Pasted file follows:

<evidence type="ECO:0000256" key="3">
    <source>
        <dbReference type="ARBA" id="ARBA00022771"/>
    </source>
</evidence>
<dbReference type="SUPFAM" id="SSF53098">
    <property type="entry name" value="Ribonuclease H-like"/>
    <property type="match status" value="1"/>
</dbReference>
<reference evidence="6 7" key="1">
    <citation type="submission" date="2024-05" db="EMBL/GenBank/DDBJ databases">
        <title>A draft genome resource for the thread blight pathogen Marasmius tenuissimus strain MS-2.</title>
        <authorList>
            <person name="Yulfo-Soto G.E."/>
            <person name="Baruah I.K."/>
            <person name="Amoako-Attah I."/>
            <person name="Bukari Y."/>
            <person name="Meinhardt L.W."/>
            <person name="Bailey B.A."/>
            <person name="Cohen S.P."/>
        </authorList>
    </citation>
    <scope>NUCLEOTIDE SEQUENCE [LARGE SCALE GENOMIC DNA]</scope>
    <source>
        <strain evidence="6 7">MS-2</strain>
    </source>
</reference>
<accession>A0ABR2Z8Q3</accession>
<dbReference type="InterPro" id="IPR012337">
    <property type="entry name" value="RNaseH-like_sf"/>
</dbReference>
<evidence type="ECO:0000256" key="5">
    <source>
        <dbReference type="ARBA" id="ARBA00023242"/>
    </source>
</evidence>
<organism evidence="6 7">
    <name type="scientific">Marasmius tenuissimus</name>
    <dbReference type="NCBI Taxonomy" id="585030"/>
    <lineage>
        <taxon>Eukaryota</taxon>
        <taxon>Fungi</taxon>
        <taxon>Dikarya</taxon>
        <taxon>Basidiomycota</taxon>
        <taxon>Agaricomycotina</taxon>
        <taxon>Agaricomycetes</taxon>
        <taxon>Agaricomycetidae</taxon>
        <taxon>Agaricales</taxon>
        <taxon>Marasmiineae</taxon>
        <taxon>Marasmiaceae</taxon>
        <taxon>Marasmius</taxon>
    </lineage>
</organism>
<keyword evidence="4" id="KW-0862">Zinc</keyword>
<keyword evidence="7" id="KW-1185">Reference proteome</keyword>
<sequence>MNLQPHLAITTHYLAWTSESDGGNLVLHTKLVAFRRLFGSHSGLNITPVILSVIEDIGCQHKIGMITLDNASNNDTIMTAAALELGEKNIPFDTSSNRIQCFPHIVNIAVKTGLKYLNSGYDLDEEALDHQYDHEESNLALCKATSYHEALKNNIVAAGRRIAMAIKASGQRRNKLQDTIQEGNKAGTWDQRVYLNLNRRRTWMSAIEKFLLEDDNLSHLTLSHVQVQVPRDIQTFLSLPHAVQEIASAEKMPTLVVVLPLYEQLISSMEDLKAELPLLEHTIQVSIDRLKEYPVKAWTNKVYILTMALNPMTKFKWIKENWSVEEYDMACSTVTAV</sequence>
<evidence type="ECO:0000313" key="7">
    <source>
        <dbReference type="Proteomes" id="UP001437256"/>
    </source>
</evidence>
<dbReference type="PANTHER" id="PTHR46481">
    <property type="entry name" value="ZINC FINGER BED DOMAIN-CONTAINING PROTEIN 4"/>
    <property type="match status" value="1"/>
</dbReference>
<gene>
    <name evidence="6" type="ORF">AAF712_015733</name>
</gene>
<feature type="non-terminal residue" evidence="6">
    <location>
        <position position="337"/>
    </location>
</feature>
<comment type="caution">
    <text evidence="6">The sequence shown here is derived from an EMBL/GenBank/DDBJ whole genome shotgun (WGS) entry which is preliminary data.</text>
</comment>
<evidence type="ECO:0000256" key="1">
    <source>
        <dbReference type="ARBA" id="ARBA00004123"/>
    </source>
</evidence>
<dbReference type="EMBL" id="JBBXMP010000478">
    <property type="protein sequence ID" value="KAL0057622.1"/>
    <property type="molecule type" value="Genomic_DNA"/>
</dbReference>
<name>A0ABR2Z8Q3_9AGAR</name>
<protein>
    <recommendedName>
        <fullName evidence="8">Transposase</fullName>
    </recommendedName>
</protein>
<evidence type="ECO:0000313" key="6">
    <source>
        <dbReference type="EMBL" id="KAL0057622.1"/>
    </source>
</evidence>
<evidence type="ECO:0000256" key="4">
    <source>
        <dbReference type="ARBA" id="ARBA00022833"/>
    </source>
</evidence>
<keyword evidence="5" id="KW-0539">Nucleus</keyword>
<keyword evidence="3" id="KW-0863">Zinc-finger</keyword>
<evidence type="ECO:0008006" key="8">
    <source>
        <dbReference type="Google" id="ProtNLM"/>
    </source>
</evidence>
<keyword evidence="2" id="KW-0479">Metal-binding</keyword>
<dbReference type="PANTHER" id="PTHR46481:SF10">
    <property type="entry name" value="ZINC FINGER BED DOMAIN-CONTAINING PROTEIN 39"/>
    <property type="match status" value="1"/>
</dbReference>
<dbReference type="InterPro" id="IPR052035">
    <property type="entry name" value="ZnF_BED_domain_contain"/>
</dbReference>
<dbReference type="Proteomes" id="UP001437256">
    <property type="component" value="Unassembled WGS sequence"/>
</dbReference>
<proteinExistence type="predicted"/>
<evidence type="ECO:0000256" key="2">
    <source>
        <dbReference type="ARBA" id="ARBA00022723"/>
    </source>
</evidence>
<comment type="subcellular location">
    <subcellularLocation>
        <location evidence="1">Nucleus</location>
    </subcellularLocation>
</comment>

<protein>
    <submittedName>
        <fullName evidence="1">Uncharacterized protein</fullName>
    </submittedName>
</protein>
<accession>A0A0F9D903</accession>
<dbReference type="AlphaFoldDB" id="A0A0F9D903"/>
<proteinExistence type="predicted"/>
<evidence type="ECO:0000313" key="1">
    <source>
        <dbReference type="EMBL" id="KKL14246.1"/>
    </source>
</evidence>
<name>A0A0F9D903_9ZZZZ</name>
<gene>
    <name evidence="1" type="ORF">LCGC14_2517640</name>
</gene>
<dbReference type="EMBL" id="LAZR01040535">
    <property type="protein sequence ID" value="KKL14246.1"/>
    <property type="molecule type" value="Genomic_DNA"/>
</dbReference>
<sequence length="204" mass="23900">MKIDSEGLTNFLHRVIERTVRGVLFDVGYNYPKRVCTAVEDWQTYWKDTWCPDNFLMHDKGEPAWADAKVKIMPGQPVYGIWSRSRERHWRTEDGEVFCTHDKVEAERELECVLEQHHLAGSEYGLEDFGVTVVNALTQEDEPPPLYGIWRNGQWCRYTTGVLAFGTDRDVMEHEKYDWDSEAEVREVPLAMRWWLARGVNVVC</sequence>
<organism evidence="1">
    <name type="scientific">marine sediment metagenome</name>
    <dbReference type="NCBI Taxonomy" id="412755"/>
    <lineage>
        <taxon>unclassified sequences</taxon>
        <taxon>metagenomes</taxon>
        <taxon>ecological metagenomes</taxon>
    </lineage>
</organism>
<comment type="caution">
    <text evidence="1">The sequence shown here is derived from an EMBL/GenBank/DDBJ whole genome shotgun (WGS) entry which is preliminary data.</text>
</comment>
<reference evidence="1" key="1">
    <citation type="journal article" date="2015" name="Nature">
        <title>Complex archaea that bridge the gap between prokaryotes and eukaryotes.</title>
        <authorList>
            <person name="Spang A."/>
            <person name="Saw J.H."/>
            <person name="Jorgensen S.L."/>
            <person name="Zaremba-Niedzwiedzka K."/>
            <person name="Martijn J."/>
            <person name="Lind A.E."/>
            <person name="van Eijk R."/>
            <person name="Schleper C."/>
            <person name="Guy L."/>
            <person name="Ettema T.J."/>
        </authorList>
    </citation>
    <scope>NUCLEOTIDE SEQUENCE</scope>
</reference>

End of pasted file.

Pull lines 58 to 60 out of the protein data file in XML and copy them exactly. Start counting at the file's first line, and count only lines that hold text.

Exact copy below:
    <source>
        <dbReference type="Proteomes" id="UP001437256"/>
    </source>